On April 30, 1984 two of the United States Football League’s top rookie quarterbacks went head-to-head as the Houston Gamblers hosted the Los Angeles Express in a Monday night game at the Astrodome. The Gamblers, coached by Jack Pardee in their first season in the USFL, were off to a 6-3 start and had a chance to take sole possession of first place in the Central Division since both the Michigan Panthers and Oklahoma Outlaws had lost the previous day. QB Jim Kelly was performing very well operating in a run-and-shoot offense and had fine targets to throw to in wide receivers Richard Johnson and Ricky Sanders.
The Express, meanwhile, had gotten off to a miserable 2-5 start but improved to 4-6 for the most part thanks to the addition of QB Steve Young (pictured above). Head Coach John Hadl’s team had averaged just 10.7 points per game prior to the mobile lefthander taking over at quarterback, and his presence was making a difference in the team’s offensive production.
There was a crowd of 30,727 fans on hand for the nationally-televised contest. The Gamblers took the opening kickoff and drove 57 yards in eight plays, reaching the end zone on a seven-yard touchdown pass from Kelly to Richard Johnson. On their initial possession, the Express came right back with an 86-yard series that ended with a four-yard scoring pass from Young to RB Tony Boddie.
Late in the second quarter, DT Eddie Weaver returned a fumble 22 yards for a TD to put LA in front. Houston responded by driving 90 yards in eight plays. Kelly threw to Ricky Sanders for a 14-yard touchdown with 34 seconds left on the clock and, with all extra point attempts successful, the score remained 14-14 at the half.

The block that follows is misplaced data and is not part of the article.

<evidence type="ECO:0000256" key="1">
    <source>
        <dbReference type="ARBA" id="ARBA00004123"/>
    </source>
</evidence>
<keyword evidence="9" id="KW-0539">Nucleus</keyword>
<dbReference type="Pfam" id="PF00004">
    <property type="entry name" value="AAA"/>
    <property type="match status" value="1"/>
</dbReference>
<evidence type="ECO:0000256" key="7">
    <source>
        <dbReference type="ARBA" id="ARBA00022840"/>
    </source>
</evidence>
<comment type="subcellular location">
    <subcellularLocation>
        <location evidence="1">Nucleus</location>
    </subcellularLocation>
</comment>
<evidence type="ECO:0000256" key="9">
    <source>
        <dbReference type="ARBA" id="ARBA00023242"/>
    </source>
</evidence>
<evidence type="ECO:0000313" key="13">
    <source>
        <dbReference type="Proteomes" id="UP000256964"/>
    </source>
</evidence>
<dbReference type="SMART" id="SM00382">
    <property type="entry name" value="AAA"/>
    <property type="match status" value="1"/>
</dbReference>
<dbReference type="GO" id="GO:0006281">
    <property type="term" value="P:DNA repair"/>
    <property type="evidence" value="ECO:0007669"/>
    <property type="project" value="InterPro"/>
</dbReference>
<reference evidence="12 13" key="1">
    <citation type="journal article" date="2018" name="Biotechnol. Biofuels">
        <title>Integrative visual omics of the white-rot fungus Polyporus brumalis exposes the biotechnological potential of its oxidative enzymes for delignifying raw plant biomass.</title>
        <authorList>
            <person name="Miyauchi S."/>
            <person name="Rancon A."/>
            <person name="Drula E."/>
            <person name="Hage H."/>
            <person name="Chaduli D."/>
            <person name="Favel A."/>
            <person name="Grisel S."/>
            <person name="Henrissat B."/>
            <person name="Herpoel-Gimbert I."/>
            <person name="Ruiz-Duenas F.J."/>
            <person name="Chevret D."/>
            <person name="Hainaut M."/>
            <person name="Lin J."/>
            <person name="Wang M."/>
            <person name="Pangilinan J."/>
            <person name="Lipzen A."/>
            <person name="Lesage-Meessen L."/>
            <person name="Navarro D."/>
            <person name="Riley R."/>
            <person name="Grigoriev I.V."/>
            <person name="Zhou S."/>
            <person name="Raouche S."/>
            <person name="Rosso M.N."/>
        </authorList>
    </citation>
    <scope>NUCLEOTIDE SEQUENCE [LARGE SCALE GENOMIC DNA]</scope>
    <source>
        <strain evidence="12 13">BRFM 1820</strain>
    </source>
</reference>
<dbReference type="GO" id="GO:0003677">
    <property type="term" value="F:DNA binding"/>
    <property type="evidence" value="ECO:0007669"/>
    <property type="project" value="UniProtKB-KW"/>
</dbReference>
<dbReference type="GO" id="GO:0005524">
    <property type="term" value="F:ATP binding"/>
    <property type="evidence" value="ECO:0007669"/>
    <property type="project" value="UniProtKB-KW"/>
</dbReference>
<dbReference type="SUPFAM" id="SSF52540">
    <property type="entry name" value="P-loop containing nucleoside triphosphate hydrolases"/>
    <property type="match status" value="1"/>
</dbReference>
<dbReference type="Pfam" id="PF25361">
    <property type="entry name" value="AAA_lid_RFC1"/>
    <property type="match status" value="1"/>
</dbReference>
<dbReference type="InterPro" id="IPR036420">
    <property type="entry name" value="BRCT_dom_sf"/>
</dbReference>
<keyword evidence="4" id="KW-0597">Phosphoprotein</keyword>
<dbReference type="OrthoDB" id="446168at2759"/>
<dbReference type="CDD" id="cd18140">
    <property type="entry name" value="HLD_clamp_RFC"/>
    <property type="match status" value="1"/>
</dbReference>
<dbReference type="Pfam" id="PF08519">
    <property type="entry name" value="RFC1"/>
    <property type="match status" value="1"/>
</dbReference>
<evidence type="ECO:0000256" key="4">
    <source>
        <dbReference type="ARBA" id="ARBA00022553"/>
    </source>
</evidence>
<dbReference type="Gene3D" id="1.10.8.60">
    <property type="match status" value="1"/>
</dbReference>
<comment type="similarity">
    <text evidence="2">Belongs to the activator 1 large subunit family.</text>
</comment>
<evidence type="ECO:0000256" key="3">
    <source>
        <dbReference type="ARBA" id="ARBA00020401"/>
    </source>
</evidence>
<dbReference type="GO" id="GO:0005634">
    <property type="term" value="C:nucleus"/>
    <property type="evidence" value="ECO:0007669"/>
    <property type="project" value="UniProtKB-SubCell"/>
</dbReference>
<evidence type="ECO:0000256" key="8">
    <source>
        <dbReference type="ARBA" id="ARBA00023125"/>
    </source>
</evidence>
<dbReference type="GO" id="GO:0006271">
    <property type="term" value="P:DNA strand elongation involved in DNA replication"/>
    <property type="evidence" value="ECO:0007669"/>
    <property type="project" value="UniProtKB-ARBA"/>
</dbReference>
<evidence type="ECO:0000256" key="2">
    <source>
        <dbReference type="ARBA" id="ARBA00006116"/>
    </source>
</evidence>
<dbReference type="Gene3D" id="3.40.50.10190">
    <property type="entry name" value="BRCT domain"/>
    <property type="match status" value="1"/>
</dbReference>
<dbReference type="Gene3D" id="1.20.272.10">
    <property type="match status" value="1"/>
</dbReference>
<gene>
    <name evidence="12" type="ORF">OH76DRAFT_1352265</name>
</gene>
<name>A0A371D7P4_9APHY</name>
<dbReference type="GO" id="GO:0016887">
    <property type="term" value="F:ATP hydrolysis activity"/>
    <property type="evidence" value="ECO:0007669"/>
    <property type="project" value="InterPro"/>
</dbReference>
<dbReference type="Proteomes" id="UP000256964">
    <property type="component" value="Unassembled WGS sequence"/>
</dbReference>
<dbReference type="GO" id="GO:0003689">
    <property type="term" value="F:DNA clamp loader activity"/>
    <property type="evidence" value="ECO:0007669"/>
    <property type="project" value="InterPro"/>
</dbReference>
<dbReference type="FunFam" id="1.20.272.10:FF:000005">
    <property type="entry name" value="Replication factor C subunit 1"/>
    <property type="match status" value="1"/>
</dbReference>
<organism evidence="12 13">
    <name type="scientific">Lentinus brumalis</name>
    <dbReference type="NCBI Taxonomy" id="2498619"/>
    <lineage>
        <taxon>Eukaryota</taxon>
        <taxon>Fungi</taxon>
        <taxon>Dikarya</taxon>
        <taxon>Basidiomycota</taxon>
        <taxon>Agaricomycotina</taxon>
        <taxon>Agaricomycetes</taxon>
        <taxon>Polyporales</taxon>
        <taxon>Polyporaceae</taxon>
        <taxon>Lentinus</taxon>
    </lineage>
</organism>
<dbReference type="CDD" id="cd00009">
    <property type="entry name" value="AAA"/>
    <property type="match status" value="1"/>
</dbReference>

In the third quarter, the Express drove to the Houston one but, on fourth down, Coach Hadl decided against a chip-shot field goal attempt and called for a quarterback sneak. While unsuccessful, an offside call on the Gamblers gave the Express another shot and RB Mel Gray carried and appeared to score, but officials ruled that he was short.
On the first play of the fourth quarter, Houston took the lead on a four-yard touchdown carry by RB Todd Fowler. It finished off a 67-yard drive that was helped along by a pass interference penalty. The home team was up by 21-14.
Three minutes later, LA got on the board when Young passed to WR JoJo Townsell for a 17-yard touchdown. That capped a seven-play, 73-yard series. However, following a punt by the Express, the Gamblers went 87 yards. 39-year-old Toni Fritsch, the league’s oldest placekicker, booted a 26-yard field goal to again pull the Gamblers in front at 24-21.
With time running down, the Express put together a drive in which Young completed key passes to Boddie, the second for 19 yards, and scrambled for 15 yards for a first down at the Houston 28. Now down to four seconds left in regulation, Tony Zendejas kicked a 41-yard field goal to tie the score and send the game into overtime.